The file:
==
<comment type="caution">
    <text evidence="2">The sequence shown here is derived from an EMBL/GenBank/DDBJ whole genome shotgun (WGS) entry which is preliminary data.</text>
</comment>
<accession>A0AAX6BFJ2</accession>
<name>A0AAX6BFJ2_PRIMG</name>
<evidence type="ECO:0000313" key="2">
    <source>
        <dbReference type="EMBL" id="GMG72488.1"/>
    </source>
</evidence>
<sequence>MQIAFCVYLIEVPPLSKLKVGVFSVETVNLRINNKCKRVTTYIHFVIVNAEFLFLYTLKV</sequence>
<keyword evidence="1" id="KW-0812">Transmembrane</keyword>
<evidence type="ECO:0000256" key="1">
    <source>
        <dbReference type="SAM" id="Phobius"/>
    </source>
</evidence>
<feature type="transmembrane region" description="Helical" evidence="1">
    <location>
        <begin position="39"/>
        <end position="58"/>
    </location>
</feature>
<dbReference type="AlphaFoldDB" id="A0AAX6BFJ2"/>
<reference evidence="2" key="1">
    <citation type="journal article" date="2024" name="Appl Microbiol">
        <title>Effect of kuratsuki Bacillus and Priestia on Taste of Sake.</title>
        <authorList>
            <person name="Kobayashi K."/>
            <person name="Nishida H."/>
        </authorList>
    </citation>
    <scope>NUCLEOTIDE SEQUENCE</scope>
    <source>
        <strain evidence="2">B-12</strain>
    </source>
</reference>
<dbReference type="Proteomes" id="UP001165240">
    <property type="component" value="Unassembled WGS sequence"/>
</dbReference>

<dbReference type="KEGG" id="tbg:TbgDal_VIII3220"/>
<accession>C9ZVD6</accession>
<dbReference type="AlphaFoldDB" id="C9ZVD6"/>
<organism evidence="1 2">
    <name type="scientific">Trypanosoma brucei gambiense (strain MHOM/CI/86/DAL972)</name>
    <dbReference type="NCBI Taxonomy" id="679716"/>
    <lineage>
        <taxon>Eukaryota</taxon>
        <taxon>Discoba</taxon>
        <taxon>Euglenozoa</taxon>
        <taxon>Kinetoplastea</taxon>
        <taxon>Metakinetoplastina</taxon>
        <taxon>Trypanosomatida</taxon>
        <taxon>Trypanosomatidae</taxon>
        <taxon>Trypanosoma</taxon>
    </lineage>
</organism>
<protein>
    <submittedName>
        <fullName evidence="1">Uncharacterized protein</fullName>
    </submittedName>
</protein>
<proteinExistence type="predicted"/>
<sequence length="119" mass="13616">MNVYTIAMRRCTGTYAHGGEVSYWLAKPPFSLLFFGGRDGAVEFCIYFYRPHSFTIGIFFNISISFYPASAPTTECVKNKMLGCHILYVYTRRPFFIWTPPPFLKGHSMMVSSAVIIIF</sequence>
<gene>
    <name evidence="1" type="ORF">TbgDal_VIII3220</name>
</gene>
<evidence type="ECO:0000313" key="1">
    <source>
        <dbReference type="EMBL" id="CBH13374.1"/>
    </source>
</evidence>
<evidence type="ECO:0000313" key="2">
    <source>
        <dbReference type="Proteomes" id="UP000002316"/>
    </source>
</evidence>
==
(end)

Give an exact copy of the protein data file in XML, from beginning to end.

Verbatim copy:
<comment type="caution">
    <text evidence="2">The sequence shown here is derived from an EMBL/GenBank/DDBJ whole genome shotgun (WGS) entry which is preliminary data.</text>
</comment>
<accession>A0AAX6BFJ2</accession>
<name>A0AAX6BFJ2_PRIMG</name>
<evidence type="ECO:0000313" key="2">
    <source>
        <dbReference type="EMBL" id="GMG72488.1"/>
    </source>
</evidence>
<sequence>MQIAFCVYLIEVPPLSKLKVGVFSVETVNLRINNKCKRVTTYIHFVIVNAEFLFLYTLKV</sequence>
<keyword evidence="1" id="KW-0812">Transmembrane</keyword>
<evidence type="ECO:0000256" key="1">
    <source>
        <dbReference type="SAM" id="Phobius"/>
    </source>
</evidence>
<feature type="transmembrane region" description="Helical" evidence="1">
    <location>
        <begin position="39"/>
        <end position="58"/>
    </location>
</feature>
<dbReference type="AlphaFoldDB" id="A0AAX6BFJ2"/>
<reference evidence="2" key="1">
    <citation type="journal article" date="2024" name="Appl Microbiol">
        <title>Effect of kuratsuki Bacillus and Priestia on Taste of Sake.</title>
        <authorList>
            <person name="Kobayashi K."/>
            <person name="Nishida H."/>
        </authorList>
    </citation>
    <scope>NUCLEOTIDE SEQUENCE</scope>
    <source>
        <strain evidence="2">B-12</strain>
    </source>
</reference>
<dbReference type="Proteomes" id="UP001165240">
    <property type="component" value="Unassembled WGS sequence"/>
</dbReference>

<dbReference type="KEGG" id="tbg:TbgDal_VIII3220"/>
<accession>C9ZVD6</accession>
<dbReference type="AlphaFoldDB" id="C9ZVD6"/>
<organism evidence="1 2">
    <name type="scientific">Trypanosoma brucei gambiense (strain MHOM/CI/86/DAL972)</name>
    <dbReference type="NCBI Taxonomy" id="679716"/>
    <lineage>
        <taxon>Eukaryota</taxon>
        <taxon>Discoba</taxon>
        <taxon>Euglenozoa</taxon>
        <taxon>Kinetoplastea</taxon>
        <taxon>Metakinetoplastina</taxon>
        <taxon>Trypanosomatida</taxon>
        <taxon>Trypanosomatidae</taxon>
        <taxon>Trypanosoma</taxon>
    </lineage>
</organism>
<protein>
    <submittedName>
        <fullName evidence="1">Uncharacterized protein</fullName>
    </submittedName>
</protein>
<proteinExistence type="predicted"/>
<sequence length="119" mass="13616">MNVYTIAMRRCTGTYAHGGEVSYWLAKPPFSLLFFGGRDGAVEFCIYFYRPHSFTIGIFFNISISFYPASAPTTECVKNKMLGCHILYVYTRRPFFIWTPPPFLKGHSMMVSSAVIIIF</sequence>
<gene>
    <name evidence="1" type="ORF">TbgDal_VIII3220</name>
</gene>
<evidence type="ECO:0000313" key="1">
    <source>
        <dbReference type="EMBL" id="CBH13374.1"/>
    </source>
</evidence>
<evidence type="ECO:0000313" key="2">
    <source>
        <dbReference type="Proteomes" id="UP000002316"/>
    </source>
</evidence>